You could be Liable for Your Friend’s Drug Related Death
***Update: August 12, 2013: Law enforcement agencies and prosecutors have made a dramatic shift in recent months and are now doling out lengthy prison sentences to anyone in the drug supply chain involved in selling a substance (mainly heroin) to someone who subsequently dies from an overdose.
In an article for the Associated Press published just hours ago, Katie Zezima reports that prosecutors intend to be extremely aggressive in pursuing and punishing anyone involved in “causing” an overdose death. This means that numerous individuals could be convicted and receive prison sentences for the same overdose death.
This new zeal comes on the heels of a significant increase in the number of people using heroin and the number of people dying from related overdoses; 66% and 55% respectively. These figures are from the Substance Abuse and Mental Health Services Administration and the Centers for Disease Control and Prevention.
When we wrote the following article in late 2012, it was “possible” to be prosecuted if you’re involved in an overdose death. With these new changes in law enforcement and judicial practices, it’s now likely that severe charges will be brought against numerous individuals whenever possible. A prosecutor in Ocean County, New Jersey perhaps summed up the new attitude best when he was quoted as saying (1);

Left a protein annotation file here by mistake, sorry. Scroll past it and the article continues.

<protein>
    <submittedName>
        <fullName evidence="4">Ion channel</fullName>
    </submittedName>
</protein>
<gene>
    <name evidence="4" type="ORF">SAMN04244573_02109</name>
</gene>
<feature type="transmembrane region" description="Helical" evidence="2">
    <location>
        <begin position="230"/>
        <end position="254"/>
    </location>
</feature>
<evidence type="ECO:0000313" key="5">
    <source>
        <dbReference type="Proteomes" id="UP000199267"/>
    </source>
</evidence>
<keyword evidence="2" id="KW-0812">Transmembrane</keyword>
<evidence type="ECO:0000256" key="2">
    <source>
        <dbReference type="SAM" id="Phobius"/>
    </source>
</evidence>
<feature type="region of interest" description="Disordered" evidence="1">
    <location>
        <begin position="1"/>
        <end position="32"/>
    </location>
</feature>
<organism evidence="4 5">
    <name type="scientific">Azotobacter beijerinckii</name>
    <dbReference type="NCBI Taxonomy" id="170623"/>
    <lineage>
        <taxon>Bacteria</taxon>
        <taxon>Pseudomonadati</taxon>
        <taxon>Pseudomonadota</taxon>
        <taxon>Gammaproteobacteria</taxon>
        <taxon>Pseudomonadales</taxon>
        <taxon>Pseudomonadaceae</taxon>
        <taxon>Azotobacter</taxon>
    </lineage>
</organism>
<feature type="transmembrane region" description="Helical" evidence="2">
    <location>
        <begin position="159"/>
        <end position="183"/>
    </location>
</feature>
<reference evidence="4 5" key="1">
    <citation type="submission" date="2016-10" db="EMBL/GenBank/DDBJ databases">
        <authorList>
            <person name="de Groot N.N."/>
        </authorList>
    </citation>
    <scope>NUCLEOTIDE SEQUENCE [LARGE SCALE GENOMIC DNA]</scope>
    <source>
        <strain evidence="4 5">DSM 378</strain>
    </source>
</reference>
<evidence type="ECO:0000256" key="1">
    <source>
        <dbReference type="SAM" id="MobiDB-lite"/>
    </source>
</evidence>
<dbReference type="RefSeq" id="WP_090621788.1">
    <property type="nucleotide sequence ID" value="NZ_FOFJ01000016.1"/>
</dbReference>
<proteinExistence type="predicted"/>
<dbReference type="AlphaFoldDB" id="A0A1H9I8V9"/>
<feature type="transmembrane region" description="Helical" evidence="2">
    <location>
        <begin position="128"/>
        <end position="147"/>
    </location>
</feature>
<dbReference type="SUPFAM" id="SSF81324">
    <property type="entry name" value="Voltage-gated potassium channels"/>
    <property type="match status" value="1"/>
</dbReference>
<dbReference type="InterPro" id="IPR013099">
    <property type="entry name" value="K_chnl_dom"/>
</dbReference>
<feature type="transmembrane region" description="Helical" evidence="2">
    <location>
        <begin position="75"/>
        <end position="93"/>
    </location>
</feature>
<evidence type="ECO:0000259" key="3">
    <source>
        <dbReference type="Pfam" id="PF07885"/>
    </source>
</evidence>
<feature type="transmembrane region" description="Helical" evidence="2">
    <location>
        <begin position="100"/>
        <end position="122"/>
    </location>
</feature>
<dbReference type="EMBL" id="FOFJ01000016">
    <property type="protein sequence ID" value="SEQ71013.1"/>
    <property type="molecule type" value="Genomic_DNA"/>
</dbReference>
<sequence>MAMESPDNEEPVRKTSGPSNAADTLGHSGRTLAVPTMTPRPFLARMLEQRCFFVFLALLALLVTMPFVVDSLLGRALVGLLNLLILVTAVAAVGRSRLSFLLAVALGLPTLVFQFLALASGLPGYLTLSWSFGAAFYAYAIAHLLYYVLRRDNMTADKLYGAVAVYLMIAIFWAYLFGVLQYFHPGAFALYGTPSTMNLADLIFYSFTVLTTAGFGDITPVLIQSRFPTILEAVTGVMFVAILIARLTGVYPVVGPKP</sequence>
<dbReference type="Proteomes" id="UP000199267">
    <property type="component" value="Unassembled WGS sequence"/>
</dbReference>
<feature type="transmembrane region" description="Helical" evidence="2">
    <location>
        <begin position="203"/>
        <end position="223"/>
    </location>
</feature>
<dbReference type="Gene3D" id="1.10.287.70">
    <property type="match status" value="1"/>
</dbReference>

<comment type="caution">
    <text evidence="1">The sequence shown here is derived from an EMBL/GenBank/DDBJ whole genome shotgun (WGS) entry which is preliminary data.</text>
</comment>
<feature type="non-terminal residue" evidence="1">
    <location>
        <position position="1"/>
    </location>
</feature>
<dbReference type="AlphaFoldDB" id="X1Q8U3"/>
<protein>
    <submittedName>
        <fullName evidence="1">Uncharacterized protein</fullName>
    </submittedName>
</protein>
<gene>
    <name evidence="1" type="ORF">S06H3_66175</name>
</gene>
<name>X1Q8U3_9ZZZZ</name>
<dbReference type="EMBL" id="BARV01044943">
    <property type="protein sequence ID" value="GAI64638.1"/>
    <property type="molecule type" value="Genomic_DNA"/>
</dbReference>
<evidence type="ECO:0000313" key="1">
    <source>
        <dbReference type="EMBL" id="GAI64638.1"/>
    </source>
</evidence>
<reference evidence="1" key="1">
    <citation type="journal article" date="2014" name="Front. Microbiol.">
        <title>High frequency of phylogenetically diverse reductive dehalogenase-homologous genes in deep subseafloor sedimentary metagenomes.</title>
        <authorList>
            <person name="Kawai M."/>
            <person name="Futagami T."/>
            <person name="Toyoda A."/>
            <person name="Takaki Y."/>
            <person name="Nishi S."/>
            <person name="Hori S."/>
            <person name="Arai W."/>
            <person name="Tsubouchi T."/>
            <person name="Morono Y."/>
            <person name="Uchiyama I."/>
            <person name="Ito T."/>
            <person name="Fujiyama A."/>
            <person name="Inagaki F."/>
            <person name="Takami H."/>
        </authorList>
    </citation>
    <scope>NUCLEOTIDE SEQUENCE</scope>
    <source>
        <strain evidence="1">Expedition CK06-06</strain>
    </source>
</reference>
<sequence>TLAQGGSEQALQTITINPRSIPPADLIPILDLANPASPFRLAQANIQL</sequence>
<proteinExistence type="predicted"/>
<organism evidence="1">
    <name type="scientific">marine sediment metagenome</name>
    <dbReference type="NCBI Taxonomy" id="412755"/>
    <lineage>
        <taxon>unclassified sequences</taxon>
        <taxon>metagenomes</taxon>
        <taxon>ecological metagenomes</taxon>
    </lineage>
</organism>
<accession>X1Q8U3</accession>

***Original Article from December, 2012:
Overdose deaths and drug-related suicides are all too common in the US, and prosecutors have often sought to make others pay the price if they are involved in a situation that ends with an overdose death. Even if you didn’t directly contribute to the death, involvement in any way can merit a criminal charge that could come with a severe prison sentence – even if the person ultimately survives the overdose. And considering that some areas of the country have a higher incidence of overdose deaths than deaths by car accident, understanding how your role in such an event could play out might mean the difference between one person dead and you in jail, and a bad situation totally avoided.
Be a Good Samaritan
Under some laws you can be prosecuted if you don’t do enough to help someone who has overdosed – even if you had no involvement in the actual drug procurement or consumption. This means that people who dump their overdosed friends outside of emergency rooms or critical care centers can face serious criminal consequences. Likewise, if someone you are with overdoses and you abandon them without seeking help, you could be held responsible for their death.
Passive Roles in Overdose Deaths
A passive role in an overdose death could warrant prosecution, but an active role will virtually ensure that the law will hold you accountable. For instance, if you help buy drugs with an overdose victim or buy drugs together, seriously liability exists on both of your parts. If you provide transportation to make a drug purchase or if you provide paraphernalia such as pipes or needles, you could also be held responsible.